Exxon Bans Outside Flags, Like the Pride Banner, From Company Flagpoles

Exxon Mobil will no longer allow banners of outside organizations on its flagpoles, angering some employees who in the past had flown a rainbow pride flag.

The new policy allows only government flags and those representing Exxon Mobil and its employee resource groups, which are employee-led affinity organizations that are generally blessed by employers. Workers can display the pride flag and representations of other groups like Black Lives Matter on other areas of the company’s properties, including on lawns or in digital spaces.

“It is a longstanding practice at our facilities around the world that E.R.G. flags can be flown during signature months,” Tracey Gunnlaugsson, vice president of human resources at Exxon Mobil, said in a statement. “The flags are directly related to our business and company support of our E.R.G.s.”

The logo for the company’s employee resource group for L.G.B.T. employees includes bubbles filled with several colors around the word PRIDE. That logo has been flown at offices and is used on T-shirts that employees wear at Pride parades.

Current Exxon employees declined to comment. J. Chris Martin, a former employee who used to head the resource group, said that a different flag featuring the Exxon logo on a rainbow background “was flown at many company locations last year without question” but that he had been told that approval to display that flag had been revoked “without explanation.”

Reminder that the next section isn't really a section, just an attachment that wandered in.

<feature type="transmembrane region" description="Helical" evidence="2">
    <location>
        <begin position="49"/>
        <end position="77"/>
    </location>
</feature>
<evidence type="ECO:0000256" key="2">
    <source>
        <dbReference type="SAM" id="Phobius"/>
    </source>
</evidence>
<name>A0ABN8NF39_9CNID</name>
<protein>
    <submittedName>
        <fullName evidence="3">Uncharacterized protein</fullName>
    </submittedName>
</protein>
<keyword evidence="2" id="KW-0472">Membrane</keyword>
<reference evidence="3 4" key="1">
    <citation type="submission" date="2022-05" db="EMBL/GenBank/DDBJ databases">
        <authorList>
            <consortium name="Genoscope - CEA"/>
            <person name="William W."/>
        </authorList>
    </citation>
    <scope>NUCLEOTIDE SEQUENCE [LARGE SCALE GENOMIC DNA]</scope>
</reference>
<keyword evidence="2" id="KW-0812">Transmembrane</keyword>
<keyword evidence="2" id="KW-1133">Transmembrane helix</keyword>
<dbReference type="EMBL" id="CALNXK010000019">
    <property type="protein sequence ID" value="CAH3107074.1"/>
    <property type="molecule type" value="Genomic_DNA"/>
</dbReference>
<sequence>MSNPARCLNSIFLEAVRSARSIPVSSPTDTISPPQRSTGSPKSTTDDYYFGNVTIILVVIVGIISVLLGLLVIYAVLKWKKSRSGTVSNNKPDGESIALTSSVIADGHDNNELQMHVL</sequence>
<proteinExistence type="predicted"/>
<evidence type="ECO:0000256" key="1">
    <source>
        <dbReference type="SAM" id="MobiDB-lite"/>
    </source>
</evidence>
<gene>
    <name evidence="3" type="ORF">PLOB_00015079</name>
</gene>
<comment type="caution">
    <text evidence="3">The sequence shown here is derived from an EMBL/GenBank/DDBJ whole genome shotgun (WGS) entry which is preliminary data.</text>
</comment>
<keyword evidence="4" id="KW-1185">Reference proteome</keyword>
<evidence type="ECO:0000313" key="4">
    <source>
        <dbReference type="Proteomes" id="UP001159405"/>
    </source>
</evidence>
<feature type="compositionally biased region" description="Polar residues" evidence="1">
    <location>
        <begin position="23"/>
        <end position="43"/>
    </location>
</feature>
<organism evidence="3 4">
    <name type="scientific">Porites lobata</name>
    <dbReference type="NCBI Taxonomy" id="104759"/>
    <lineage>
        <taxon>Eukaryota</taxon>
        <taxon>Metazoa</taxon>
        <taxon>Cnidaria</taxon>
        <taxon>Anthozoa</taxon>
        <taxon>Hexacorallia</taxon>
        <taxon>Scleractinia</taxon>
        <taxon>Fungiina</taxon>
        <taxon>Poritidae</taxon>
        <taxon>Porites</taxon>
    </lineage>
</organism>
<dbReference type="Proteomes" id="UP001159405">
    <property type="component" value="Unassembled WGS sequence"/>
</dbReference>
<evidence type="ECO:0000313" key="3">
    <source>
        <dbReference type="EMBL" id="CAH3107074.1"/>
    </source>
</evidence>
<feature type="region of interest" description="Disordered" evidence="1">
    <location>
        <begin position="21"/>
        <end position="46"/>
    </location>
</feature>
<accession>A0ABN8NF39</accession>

“I’m also told that the employee resource groups were consulted only in a perfunctory way regarding this matter, based on momentary discomfort with displaying a symbol of open-mindedness and support for long-suppressed voices,” he said.

“While they may say nobody has lost anything, the symbolism is unmistakable,” he added.

The Human Rights Campaign, an organization that works to end discrimination against lesbian, gay, bisexual and transgender people, criticized the company for the policy, saying on Twitter: “There’s no such thing as ‘neutrality’ when it comes to our rights. Our flag isn’t just a visual representation of our identities. It is also a staple of allyship.”

The decision, first reported by Bloomberg News, came as corporations have increasingly been pressed to be more outspoken on cultural and political issues. Disney, long quiet on such matters, has been in a fight with Gov. Ron DeSantis of Florida over a new state law, officially known as “Parental Rights in Education” — or, to its critics, “Don’t Say Gay.” The measure prohibits classroom instruction about sexual orientation and gender identity in some elementary school grades. Disney opposed the law, leading Mr. DeSantis and state lawmakers to revoke a special tax designation Disney enjoyed in the state.

Exxon was long considered a foe of gay rights, particularly after it merged with Mobil and eliminated that company’s policies that barred discrimination based on sexual orientation and provided benefits to same-sex couples. Exxon has since reinstituted those policies, and its rating in the Human Rights Campaign’s Corporate Equality Index has risen to 85 out of 100 in 2022, from negative 25.

Clifford Krauss contributed reporting.

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